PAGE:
South Miami

Rubio's use of campaign funds for 2002 car lease raises questions

 

The Miami Herald

Republican Senate nominee Marco Rubio spent heavily on four reelection campaigns as a state legislator, though he never faced a serious challenge.

Between 2000 and 2006, he shelled out about $676,451 for political consulting, television advertising and other routine campaign costs. He reimbursed himself about $11,436 for equipment, travel and meals. That's also routine.

But one payment stands out: a $1,485.55 check cut on June 12, 2002, to "Marco Rubio Bank of America Auto Finance Corp." for "auto expense," according to public records. Rubio was leasing a 1998 Jeep Grand Cherokee at the time from the bank, said a top advisor to his Senate campaign, Todd Harris.

Harris said Rubio was owed the money for mileage racked up during 11 months while campaigning for reelection in the central Miami-Dade district, though he didn't face an opponent. He said Rubio drove 4,070 miles, which at the Internal Revenue Service's reimbursement rate of 36.5 cents per mile, came to exactly $1,485.55.

Harris did not say why the check was made out to the bank instead of to the candidate himself.

"Florida election law allows for reimbursements for travel-related expenditures. This is no different than had the campaign just reimbursed Marco directly," Harris said.

Harris added: "If you are campaigning aggressively around Miami or within the district, the mileage adds up quickly."

Rubio's legislative district was roughly 30 blocks wide and 120 blocks long, encompassing South Miami, West Miami, Virginia Gardens, Miami Springs and parts of Coral Gables and Hialeah.

He did not seek reimbursement for mileage in any of his other House campaigns. Not when he first won public office in a special election on Jan. 25, 2000, after knocking out three Republican rivals and a Democrat. Not later that same year, when he failed to draw an opponent and automatically won reelection. And not in 2004 and 2006, when he faced only token opposition.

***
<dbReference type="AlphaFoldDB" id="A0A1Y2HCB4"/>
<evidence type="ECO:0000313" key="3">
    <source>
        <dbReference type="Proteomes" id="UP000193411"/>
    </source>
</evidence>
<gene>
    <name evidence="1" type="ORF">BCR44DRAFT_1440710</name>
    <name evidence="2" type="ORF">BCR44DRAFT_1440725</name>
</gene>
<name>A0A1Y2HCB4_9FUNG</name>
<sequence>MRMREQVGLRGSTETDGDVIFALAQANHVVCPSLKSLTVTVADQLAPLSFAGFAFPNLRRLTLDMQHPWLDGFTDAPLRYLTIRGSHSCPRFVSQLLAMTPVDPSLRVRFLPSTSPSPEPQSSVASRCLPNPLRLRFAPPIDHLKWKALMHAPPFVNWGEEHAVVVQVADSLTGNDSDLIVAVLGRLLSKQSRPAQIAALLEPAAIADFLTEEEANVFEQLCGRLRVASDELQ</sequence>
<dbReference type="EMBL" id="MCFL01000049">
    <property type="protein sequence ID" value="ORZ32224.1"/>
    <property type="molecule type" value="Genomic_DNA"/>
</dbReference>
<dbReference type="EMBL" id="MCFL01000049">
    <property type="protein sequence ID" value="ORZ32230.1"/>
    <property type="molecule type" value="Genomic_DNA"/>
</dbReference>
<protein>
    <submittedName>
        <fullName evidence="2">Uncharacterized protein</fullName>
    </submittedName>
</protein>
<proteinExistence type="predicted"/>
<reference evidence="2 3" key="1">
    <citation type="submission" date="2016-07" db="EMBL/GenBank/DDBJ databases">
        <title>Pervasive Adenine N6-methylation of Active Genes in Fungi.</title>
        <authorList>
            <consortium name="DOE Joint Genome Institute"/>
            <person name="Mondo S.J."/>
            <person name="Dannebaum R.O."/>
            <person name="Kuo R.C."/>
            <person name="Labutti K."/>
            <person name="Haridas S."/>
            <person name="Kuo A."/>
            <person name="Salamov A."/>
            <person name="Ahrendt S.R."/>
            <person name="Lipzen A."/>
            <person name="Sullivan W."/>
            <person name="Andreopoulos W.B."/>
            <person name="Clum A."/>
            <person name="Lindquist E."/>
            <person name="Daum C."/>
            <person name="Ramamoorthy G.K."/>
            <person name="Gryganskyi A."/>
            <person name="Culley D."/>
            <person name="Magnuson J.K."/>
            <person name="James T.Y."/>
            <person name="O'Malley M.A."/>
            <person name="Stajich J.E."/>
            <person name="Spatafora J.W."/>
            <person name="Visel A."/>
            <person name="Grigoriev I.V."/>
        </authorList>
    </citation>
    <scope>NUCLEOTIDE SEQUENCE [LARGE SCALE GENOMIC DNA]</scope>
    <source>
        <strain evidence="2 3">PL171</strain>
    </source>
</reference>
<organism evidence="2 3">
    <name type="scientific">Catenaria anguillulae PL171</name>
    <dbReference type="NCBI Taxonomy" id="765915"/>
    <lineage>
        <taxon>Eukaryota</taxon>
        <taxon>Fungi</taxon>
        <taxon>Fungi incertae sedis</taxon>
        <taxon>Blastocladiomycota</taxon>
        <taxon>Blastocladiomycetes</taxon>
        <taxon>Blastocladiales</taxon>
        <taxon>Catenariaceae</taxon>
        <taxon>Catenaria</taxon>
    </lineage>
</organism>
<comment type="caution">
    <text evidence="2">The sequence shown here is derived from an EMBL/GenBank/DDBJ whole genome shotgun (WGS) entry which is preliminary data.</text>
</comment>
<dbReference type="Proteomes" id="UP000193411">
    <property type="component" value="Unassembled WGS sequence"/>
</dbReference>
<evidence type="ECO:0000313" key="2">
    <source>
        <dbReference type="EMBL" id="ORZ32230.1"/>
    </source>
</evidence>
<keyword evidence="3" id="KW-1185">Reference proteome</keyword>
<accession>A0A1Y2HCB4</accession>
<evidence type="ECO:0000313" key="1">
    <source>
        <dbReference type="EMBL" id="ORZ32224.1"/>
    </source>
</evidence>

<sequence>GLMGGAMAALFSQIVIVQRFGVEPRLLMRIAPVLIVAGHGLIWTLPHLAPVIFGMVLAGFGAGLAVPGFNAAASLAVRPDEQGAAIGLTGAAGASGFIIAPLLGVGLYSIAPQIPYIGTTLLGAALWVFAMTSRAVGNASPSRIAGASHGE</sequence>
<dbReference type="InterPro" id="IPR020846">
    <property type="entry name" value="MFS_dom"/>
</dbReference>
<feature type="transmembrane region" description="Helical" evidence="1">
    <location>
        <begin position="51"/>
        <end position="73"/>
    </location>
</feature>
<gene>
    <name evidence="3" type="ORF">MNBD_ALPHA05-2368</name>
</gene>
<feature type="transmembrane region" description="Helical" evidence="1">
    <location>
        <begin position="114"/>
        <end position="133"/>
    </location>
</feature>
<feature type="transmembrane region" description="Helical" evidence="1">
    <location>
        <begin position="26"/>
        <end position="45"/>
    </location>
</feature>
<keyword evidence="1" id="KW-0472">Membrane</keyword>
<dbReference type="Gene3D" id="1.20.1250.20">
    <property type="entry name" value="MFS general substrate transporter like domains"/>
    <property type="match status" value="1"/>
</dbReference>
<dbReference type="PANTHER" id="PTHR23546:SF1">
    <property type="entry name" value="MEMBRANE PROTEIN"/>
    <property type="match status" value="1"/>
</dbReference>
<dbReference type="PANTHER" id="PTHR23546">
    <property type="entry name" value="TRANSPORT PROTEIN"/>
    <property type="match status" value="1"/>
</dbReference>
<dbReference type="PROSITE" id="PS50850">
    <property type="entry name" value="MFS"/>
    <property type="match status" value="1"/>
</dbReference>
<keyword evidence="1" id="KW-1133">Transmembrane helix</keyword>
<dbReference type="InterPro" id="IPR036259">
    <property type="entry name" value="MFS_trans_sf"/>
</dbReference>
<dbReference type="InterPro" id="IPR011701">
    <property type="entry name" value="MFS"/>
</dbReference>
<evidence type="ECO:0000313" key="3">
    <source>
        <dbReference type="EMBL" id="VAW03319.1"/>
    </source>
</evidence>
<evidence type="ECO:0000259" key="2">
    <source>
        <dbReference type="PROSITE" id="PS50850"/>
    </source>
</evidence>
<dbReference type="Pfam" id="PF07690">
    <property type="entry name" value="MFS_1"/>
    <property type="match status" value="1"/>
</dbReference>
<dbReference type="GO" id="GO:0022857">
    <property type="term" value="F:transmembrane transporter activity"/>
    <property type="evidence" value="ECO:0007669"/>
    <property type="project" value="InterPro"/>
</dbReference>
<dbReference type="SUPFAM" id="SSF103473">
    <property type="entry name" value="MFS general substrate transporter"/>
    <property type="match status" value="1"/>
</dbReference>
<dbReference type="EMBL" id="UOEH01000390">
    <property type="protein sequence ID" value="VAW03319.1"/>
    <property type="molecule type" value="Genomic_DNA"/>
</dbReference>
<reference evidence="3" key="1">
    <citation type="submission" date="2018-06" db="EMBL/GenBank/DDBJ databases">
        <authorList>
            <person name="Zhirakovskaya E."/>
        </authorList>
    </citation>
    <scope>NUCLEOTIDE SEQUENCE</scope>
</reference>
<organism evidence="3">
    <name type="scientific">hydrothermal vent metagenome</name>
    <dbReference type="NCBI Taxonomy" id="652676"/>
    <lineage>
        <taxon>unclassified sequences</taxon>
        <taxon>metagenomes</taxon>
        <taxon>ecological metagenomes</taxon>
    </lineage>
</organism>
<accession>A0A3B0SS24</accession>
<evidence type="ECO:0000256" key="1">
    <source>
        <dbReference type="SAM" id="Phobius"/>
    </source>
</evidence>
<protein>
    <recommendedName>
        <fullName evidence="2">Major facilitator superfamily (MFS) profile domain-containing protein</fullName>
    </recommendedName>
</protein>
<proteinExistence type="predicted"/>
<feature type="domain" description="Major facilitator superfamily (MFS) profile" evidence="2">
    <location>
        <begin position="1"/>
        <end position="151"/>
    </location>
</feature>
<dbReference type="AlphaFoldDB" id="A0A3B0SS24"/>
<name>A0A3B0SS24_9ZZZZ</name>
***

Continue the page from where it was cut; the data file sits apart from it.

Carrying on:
To read the complete article, visit www.miamiherald.com.

Read more South Miami stories from the Miami Herald

  • South Miami

    South Miami keeps same parking contractor

    South Miami commissioners have voted unanimously to allow City Manger Steven Alexander to negotiate a five-year agreement with LAZ Parking to manage the city’s parking garage and electronic meters.

  •  
Chinatown closed its doors in South Miami last month.

    South Miami

    Popular Chinese restaurant closes in South Miami

    Those looking to order takeout from a popular Chinese restaurant in South Miami are faced with disconnected phone numbers and a small cardboard sign that reads, “Sorry. We’re closed.”

  • South Miami

    South Miami approves sandwich shop at Sunset Place

    Jimmy John’s Gourmet Sandwiches will soon have a new home in South Miami. The city commission unanimously approved a special-use permit for the restaurant to go in on the Red Road side of the Shops at Sunset Place.

Miami Herald

Join the
Discussion

The Miami Herald is pleased to provide this opportunity to share information, experiences and observations about what's in the news. Some of the comments may be reprinted elsewhere on the site or in the newspaper. We encourage lively, open debate on the issues of the day, and ask that you refrain from profanity, hate speech, personal comments and remarks that are off point. Thank you for taking the time to offer your thoughts.

The Miami Herald uses Facebook's commenting system. You need to log in with a Facebook account in order to comment. If you have questions about commenting with your Facebook account, click here.

Have a news tip? You can send it anonymously. Click here to send us your tip - or - consider joining the Public Insight Network and become a source for The Miami Herald and el Nuevo Herald.

Hide Comments

This affects comments on all stories.

Cancel OK